The (Unofficial) Sixth Borough"People really like to try something new when they're out here."
In a city that already has it all, it's incredible that there's always more to see and do. That's never truer than in the summer months when Governors Island welcomes locals and tourists alike to explore its rich history, groovy diversions and magnificent views.
"It's really a vacation without leaving the city," says Elizabeth Rapuano, a spokeswoman for the Trust for Governors Island.
Sitting just a few hundred yards off the southern tip of Manhattan, the 172-acre island made a natural defensive stronghold and military headquarters for the U.S. Army from 1794 until 1966. For the three decades that followed, it served as a U.S. Coast Guard installation. Today the island comprises the 22-acre Governors Island National Monument, managed by the National Park Service, and the 150-acre public recreational grounds, owned by the Trust for Governors Island.
The national monument is open on a limited basis on weekdays throughout the season, which runs from the end of May through the end of September, but the island truly comes alive on the weekends, offering New Yorkers and visitors from around the world unique opportunities to experience the arts, culture, sports and leisure.
"People really like to try something new when they're out here," Rapuano says.
And there's plenty from which to choose.
Military and history buffs can learn about the island's history as part of the United States' coastal fortification system. Walking and biking tours of the monument and historic district are narrated by park rangers, while living-history demonstrations, such as the Civil War Weekend held in August, truly rekindle the past. This year, for the first time in its 200-year history, Castle Williams, the island's landmark circular fort constructed from red sandstone, will be open to the public for guided tours.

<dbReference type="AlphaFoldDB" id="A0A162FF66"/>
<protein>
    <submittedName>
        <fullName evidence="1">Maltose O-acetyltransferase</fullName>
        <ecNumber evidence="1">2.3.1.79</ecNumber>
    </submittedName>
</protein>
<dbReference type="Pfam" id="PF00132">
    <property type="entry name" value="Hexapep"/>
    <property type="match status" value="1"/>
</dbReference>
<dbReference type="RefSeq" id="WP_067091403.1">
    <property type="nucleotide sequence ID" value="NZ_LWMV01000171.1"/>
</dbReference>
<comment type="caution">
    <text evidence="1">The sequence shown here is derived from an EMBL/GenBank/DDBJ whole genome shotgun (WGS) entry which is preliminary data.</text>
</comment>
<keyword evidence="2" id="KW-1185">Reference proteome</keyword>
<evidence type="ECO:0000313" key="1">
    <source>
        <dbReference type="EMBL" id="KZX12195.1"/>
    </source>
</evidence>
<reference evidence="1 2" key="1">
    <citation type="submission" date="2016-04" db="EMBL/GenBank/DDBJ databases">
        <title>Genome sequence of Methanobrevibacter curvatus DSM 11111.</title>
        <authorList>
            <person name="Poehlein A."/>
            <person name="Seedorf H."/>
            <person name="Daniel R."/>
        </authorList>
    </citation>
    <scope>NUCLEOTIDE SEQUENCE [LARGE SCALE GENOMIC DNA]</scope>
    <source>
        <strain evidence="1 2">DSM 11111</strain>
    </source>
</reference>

The island offers both indoor and outdoor art installations, including the interactive FIGMENT sculpture garden and mini-golf course on the island's Parade Grounds, as well as glassmaking demonstrations presented by the Cooper-Hewitt National Design Museum in partnership with the Corning Museum of Glass.
Concerts and dance performances run throughout the season, along with art lessons and fairs. A full schedule of events — including races, food festivals and even a swim competition encircling the island — is available online through the Trust for Governors Island. On select weekends, you can also catch the Gotham Base Ball Club of New York play a game of vintage ball.
Admission to the island is free, and access is available by ferry from Manhattan and Brooklyn. Paid ferry service is also offered through NY Waterway's East River Ferry. Visitors can walk, bike and picnic on the island, and catch-and-release fishing is permitted with a valid New York State fishing permit. If you don't feel like doing much of anything, just put up your feet at Picnic Point and enjoy the city's best land view of the Statue of Liberty.
Governors Island will be closed on Fridays during the 2012 season to permit construction on 30 new acres of parkland that will make its debut in the fall of 2013. New attractions will include Liggett Terrace, a plaza with seating, water features and public art; Hammock Grove, home to play areas, hammocks and 2,000 new trees; and the Play Lawn, featuring two turf ball fields sized for adult softball and Little League baseball.
The increased public space will certainly entice more visitors, as well as provide greater opportunities for activities and events in the years to come.
"The vision," Rapuano says, "is to eventually become a 24/7 place."
If only that were enough time to see and do it all.